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Manhattan Beach to Consider Oversized Vehicle Permits

Jan 31, 2024 09:25PM ● By Jeanne Fratello

A sign outside Pacific Elementary School in Manhattan Beach prohibits parking of oversized vehicles.

Will a new permit process for oversized vehicles keep drivers from illegally camping out in Manhattan Beach? Or will the process inadvertently stymie law-abiding RV owners?

That's the question that will come back to the Manhattan Beach City Council, as it prepares to consider new RV parking rules. The City Council voted 3-2 last week to direct staff to prepare a draft ordinance creating a permit process for oversized vehicle parking.

The discussion comes in the context of an increase in complaints about lived-in vehicles (cars, vans, and RVs) spotted on the streets of Manhattan Beach. And in fact, as MB News learned, the data appears to bear out those complaints. Between 2022 and 2023, Manhattan Beach went from zero vehicles to 13 vehicles on the streets that appeared to used as residences, according to the annual Los Angeles Homelessness Services Authority's point-in-time count. (See citations for this data below under "LAHSA Data Shows Spike in Vehicles Used as Residences.")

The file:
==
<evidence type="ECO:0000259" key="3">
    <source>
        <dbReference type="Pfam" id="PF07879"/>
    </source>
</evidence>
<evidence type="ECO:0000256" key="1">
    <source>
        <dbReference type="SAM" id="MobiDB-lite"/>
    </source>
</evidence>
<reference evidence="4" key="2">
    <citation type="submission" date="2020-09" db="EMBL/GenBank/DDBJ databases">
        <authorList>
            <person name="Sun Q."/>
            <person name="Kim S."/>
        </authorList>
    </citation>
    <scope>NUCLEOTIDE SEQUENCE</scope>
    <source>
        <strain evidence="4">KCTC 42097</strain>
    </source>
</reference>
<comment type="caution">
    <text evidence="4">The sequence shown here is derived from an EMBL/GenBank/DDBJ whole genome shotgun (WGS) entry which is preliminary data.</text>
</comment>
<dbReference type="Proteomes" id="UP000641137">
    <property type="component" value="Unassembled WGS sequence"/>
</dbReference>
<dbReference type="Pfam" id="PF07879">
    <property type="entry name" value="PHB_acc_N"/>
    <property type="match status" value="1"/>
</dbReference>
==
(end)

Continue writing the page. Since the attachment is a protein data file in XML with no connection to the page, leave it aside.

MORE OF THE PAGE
An oversized vehicle is defined as one that is more than 22 feet long, seven feet wide, or eight feet high. Currently, the city prohibits oversized vehicle parking in specifically designated areas. The city also prohibits the parking of non-motorized trailers and running electrical cords or other connections from a house to a trailer or vehicle.

(Examples of oversized vehicles and trailers, via the city of Manhattan Beach.)

 

However, Manhattan Beach is the only city among its surrounding neighbors that does not have a permit process for parking of oversized vehicles.

With last week's vote, City Council directed staff to move forward with drafting regulations that would prohibit parking of oversized vehicles without a permit. Residents could apply for a permit for themselves or for a guest. Remaining up for discussion are such questions as what the fees would be for such a permit and how the program would be staffed and enforced.

"I think on the whole, people would like to see this regulated so that [other] people don’t take advantage of it, so it doesn’t become a nuisance in the neighborhood," said Mayor Joe Franklin. "We have small lots, we have have small streets; they’re very narrow. We’re not built to be an RV community." 

The dissenting votes came from Mayor Pro Tem Amy Howorth and Councilmember David Lesser.

Lesser said that he favored expanding the current policy by working with the police chief and traffic engineer to identify additional areas to prohibit oversized vehicle parking.

Lesser and others noted that there had been no citations issued in the past year for RV parking violations.

"What is the problem we are trying to solve here?" asked Lesser. "I think there's been an absence of fact; there’s been an absence of information about the specific problem we’re going to solve. This is a major undertaking that we’re talking about that will impact law-abiding citizens who own RVs, who own trailers, and will be subject to needing to get permits."